Providing you with new and used equipment, rentals, thermodes, and support for your hot-bar soldering project.
High quality hot bar soldering machines
Lower prices on equipment and hotbars (thermodes) than other manufacturers
Shorter lead time
Custom solutions and unparalleled customer support
How We Can Help You
Advanced Integrated Technologies Inc (AIT) sells and provides technical support for new hot bar reflow soldering machines built by Nippon Avionics ( Avio ). We also offer used rental equipment for some customers. If you are exploring the possibility of using hot bar soldering equipment for your soldering or bonding application, we can evaluate your samples products, and provide assistance in determining the correct equipment for your needs. Unless you are already an expert in this field, we strongly advise that you call or email us and discuss your application. There are many factors to consider in choosing the right equipment.
Advanced Integrated Technologies Inc (AIT) is recognized throughout the world as a leading authority on hot-bar soldering equipment, including the manufacturing of hot bars and reflow soldering thermodes. Get the benefit of our 20+ years of experience building hot-bars (thermodes) for Unitek, Hughes, Avio, and many other bonding systems.
Advanced Integrated Technologies Inc ( AIT ) assembles and builds systems, tooling, and thermodes for the hot-bar reflow soldering process. We manufacture reflow soldering thermodes (hot-bars) at prices far below that of the original machine manufacturers. AIT builds tools equivalent to all the Miyachi Unitek thermodes, as well as Nippon Avionics Co., Ltd (Avio), Palomar-Hughes, MacGregor, and Sunstone Engineering. We are the affordable source for thermodes used in all hot bar reflow soldering and ACF bonding applications. If you are trying to cut costs and find affordable thermodes, call us today.
Hot bar reflow soldering is a soldering process where two pre-fluxed solder coated parts are rapidly heated with a thermode to a high enough temperature to cause the solder to flow, and then cooled to re-solidify, forming a bond between the parts. Electrical energy flows through the thermode causing it to heat at the point of highest resistance and melt the solder or adhesive and create the connection. As the electricity flows through the thermode, heat generated is conducted directly to the work piece. Typical hot bar reflow soldering and reflow soldering applications include flexible circuits, ribbon cables, wires, coaxial cables, SMT components, single or dual sided edge connectors, LCD repair and soldering of gold wire.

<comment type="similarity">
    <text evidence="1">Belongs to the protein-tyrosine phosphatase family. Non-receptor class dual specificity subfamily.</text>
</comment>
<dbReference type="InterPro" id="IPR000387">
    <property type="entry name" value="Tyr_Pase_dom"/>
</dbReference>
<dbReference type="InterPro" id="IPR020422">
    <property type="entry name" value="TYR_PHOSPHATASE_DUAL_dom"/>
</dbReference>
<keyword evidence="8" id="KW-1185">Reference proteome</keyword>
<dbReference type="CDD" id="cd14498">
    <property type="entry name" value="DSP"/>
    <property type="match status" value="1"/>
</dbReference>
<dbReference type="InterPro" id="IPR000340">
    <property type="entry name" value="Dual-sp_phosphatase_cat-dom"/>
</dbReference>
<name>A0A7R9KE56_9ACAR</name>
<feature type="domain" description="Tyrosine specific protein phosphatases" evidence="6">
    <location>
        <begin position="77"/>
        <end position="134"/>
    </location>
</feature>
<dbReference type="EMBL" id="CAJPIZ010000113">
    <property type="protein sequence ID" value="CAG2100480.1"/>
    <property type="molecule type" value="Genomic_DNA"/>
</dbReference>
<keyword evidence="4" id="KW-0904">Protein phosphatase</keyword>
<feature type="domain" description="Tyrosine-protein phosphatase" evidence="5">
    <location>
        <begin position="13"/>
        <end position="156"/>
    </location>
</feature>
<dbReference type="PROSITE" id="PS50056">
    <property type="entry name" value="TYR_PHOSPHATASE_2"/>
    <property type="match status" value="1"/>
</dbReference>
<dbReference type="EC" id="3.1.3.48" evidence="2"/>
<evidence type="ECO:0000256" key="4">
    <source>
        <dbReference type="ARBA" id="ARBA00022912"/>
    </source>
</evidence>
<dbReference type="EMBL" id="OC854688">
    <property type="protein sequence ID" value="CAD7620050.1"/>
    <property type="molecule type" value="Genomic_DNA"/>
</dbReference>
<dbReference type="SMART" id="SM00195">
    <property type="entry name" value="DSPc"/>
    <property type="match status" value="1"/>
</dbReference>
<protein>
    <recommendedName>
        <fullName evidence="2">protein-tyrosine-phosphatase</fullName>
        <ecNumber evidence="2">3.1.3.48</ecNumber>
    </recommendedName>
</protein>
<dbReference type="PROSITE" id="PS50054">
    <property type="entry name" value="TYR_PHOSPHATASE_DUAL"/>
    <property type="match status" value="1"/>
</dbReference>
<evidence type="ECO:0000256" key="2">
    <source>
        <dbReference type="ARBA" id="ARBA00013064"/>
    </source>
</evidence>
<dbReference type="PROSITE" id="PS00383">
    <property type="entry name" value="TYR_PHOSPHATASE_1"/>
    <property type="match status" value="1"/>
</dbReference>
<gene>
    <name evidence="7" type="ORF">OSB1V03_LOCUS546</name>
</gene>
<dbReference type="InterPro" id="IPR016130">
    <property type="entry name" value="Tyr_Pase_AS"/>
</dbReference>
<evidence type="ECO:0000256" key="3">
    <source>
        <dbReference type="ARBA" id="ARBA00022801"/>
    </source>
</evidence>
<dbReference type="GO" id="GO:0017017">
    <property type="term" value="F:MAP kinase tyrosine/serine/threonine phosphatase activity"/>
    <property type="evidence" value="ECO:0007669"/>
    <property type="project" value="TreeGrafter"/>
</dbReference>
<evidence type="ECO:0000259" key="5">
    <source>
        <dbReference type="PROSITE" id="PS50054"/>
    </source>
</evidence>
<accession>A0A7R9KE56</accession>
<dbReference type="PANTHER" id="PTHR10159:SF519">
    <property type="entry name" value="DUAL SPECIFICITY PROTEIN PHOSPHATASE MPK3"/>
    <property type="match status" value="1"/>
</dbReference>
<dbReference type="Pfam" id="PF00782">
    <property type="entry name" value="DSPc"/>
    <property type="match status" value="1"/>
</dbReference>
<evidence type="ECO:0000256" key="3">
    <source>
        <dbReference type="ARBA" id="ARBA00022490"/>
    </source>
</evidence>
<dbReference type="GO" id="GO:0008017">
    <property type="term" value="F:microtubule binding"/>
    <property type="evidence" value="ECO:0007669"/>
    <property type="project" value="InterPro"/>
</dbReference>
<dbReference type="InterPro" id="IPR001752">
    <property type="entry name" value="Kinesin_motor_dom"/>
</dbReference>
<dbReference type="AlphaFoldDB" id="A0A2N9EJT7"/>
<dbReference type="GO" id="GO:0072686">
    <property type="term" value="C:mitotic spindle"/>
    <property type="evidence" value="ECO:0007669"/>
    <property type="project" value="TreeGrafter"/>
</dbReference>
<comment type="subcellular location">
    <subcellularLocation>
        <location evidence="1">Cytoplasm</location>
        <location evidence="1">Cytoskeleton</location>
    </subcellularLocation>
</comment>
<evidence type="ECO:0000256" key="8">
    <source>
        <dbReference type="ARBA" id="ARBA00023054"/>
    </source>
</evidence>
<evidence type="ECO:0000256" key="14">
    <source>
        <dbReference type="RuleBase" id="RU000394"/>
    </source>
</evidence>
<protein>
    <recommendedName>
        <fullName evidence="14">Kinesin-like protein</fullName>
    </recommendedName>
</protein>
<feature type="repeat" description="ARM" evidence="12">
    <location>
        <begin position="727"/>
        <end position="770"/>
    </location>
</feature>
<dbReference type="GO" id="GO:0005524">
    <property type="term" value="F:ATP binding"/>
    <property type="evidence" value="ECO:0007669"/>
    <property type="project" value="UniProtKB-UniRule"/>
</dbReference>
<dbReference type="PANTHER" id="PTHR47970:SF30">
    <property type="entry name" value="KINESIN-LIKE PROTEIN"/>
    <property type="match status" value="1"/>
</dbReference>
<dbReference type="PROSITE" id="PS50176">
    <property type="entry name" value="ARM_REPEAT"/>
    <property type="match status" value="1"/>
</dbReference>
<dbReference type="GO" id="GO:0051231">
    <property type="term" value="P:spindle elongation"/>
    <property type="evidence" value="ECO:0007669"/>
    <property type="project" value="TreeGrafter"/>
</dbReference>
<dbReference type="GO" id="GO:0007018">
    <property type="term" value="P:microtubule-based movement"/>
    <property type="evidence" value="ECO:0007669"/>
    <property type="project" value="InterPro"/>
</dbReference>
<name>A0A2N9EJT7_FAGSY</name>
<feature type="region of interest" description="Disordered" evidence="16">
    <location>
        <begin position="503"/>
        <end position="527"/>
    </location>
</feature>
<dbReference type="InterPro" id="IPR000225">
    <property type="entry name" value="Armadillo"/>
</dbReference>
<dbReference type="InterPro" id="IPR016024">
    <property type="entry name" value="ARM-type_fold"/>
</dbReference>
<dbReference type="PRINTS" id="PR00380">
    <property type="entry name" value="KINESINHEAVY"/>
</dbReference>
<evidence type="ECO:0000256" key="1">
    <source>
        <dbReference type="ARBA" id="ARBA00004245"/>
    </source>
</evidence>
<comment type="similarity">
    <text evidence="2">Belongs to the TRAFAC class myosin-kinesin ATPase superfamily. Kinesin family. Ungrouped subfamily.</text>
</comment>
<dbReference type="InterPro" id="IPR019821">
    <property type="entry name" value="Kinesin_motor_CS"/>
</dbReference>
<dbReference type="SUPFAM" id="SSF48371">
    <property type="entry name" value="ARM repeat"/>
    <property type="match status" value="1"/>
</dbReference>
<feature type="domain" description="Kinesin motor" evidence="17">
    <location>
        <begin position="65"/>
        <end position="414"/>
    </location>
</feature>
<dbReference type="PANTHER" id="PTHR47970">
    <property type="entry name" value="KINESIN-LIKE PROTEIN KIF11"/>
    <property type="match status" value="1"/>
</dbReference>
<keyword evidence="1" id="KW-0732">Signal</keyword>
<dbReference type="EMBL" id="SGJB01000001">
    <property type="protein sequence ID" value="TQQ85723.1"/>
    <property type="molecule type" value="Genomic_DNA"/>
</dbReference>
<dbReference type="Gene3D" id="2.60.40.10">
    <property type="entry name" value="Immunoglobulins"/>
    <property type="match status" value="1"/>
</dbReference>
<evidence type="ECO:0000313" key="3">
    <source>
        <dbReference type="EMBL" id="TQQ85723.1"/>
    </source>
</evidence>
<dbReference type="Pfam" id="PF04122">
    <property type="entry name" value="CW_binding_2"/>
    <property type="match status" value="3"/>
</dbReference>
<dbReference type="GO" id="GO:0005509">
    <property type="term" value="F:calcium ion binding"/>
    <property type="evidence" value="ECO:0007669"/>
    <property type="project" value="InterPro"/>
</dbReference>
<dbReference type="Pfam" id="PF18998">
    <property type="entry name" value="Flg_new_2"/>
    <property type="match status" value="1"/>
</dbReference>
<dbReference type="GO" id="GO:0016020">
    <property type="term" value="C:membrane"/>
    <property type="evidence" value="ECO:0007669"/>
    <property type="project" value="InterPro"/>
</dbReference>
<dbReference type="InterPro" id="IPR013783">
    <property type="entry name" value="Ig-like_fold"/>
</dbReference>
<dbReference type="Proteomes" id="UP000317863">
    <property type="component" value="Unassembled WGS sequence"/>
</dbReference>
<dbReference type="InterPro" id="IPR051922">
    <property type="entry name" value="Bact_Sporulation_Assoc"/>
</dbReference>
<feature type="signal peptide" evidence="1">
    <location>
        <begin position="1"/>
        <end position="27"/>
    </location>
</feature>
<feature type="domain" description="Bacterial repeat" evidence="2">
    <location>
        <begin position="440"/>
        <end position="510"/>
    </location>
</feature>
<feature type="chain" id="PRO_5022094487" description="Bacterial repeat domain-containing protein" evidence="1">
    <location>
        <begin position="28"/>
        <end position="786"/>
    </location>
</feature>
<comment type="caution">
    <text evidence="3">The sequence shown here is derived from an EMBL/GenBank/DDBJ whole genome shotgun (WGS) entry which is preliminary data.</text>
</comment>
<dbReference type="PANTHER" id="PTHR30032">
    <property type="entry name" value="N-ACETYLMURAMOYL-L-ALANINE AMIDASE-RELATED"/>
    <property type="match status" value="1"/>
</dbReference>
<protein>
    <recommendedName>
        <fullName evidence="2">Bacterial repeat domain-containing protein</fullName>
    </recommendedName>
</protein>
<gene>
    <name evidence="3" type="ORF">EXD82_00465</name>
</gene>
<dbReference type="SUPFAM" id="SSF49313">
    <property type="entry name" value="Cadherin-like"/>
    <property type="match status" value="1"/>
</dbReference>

Hot Bar Reflow Soldering Slideshow
- Solder Alloys
- Eutectic Solders
- Hot Bar Reflow Soldering
- Soldering Process
- Thermode Maintenance
- Flex Circuits
- Thermocouple Basics
- PCB Design
- Thermode Heating
- Soldering Equipment
- Thermode Types
- Flex to PCB
Solder alloys are selected for the following properties:
•Abscence of Lead
•Common solder alloys used in electronics manufacturing:
–tin-silver-copper:SAC305: Sn96.5Ag3Cu0.5 (Melting Point 218 Celsius)
•Alternative “lead free” alloys include:
–tin-silverSn96Ag4 (Melting Point 221 Celsius)
–tin-copper-nickelSn100C (Melting Point 227 Celsius)
•Rosin Core Wire Solder (various sizes and flux types)
•Pre-Forms (custom manufactured)
•Solder Paste (spherical metal particles suspended in flux)
Eutectic solder increases process predictability
-Melting point of the solder
-Flow (wetting) action behavior
–Transitions from solid to liquid at a fixed temperature
–Lower melting point than parent metals
•Example: Sn63Pb37 melts at 183 C
•Example: Sn62Pb36Ag2 melts at 179 C
Hot Bar Reflow Soldering
Hot Bar Reflow Soldering is a selective soldering process used to join two solder coated components. During hot bar soldering, a thermode (hot-bar) is heated to a specific temperature by a pulse heat power supply. Temperature is controlled by thermocouple feedback. The thermode is then used to apply pressure and heat over a set time period, squeezing the two solder coated components together. The thermode applies sufficient heat to cause the solder to melt and flow, after which the components are cooled under pressure, thereby creating an electro-mechanical bond between the two components.
- A Thermode is used to apply heat and pressure over a specific time/temperature profile. Temperature feedback is provided via thermocouple.